The Opposite of Loneliness: Essays and Stories by Marina Keegan
(Scribner, 2014, 240 pages)
Marina Keegan had just graduated from Yale when she was killed in a car accident. She had already established herself as a writer on campus and had already been hired on at The New Yorker when her life was cut short. This collection of short stories and essays was compiled with the help of her parents and a few trusted teachers (including noted professor and prolific writer Harold Bloom) to best represent who Keegan was as a person and as a writer. I really enjoyed this slim collection and I think it might be most “accessible” to those between college-age and 35 simply because you’re inclined to reflect on the things she’s writing about and her voice is that of a 22 year old college graduate; but any reader would be able to appreciate the work itself.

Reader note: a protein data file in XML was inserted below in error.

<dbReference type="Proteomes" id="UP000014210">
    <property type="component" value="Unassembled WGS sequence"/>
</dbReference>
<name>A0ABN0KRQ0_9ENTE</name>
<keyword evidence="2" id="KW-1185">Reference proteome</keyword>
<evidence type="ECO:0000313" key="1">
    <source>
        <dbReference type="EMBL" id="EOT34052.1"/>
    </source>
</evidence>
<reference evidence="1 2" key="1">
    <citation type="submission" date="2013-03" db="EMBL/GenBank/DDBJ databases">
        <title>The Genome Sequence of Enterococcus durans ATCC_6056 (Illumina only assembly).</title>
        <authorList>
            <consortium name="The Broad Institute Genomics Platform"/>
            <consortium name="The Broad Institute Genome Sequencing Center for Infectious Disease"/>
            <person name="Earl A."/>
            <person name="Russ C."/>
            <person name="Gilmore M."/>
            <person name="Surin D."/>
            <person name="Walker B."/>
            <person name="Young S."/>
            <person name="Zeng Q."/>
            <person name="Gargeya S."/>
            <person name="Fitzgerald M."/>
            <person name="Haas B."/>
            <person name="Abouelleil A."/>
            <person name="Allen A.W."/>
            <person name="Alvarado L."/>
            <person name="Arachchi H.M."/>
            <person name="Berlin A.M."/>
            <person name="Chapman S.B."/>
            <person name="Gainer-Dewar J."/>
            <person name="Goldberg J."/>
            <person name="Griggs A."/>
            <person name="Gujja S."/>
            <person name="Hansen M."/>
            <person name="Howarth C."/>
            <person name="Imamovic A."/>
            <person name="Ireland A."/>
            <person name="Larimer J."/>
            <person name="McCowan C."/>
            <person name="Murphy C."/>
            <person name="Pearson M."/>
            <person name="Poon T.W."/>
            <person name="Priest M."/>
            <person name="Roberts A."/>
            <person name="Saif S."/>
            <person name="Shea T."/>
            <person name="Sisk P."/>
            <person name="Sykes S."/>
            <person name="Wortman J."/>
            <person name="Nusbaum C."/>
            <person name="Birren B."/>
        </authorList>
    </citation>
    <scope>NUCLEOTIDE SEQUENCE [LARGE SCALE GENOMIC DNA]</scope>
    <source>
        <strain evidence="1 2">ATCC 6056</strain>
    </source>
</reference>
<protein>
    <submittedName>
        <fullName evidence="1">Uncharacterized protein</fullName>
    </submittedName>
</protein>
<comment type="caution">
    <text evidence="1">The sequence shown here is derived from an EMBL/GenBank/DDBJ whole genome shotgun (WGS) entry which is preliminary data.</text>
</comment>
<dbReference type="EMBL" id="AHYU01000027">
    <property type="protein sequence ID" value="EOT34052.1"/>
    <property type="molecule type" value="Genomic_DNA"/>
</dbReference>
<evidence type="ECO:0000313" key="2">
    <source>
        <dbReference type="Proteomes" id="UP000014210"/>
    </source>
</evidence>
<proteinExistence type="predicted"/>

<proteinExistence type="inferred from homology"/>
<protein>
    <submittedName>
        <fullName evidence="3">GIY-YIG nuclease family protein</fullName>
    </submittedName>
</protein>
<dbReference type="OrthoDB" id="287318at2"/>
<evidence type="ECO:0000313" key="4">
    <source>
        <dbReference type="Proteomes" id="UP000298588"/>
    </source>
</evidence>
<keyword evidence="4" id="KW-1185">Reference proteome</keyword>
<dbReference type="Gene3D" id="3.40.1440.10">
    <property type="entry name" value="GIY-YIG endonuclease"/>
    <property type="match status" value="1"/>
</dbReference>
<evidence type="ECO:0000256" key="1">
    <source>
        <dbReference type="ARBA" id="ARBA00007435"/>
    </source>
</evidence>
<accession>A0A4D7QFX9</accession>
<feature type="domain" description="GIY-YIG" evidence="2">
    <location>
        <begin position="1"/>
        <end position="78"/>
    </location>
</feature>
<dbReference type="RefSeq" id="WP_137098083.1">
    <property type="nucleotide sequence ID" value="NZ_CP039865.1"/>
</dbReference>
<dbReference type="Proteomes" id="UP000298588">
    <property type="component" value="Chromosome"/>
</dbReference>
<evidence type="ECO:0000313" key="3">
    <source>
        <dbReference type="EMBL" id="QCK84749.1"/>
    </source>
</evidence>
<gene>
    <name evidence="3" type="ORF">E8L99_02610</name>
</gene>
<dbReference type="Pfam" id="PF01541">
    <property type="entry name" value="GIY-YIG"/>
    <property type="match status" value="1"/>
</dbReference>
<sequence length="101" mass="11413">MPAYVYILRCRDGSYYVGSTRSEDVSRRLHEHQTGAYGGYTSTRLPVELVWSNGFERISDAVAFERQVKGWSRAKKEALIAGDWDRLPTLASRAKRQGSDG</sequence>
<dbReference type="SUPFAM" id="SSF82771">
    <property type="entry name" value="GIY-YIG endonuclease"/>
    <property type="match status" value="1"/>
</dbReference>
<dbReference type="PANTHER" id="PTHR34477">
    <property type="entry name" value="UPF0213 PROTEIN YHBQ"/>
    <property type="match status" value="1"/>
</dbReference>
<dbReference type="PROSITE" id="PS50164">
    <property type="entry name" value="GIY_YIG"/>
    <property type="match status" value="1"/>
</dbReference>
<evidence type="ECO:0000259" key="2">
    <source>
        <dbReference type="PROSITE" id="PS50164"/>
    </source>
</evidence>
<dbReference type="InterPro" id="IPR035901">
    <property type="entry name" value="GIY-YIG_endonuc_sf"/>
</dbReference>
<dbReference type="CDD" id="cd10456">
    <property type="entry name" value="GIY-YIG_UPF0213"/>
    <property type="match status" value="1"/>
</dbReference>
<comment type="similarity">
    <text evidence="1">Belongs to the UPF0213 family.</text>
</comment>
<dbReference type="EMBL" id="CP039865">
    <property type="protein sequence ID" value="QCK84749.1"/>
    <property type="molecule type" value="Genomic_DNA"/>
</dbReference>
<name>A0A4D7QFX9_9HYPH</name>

I spent a fair amount of time reflecting on how much Keegan managed to accomplish in such a short period of time. You could tell she was an intelligent young woman and would most certainly have made a name for herself had she been given more time. I’m glad I picked this up.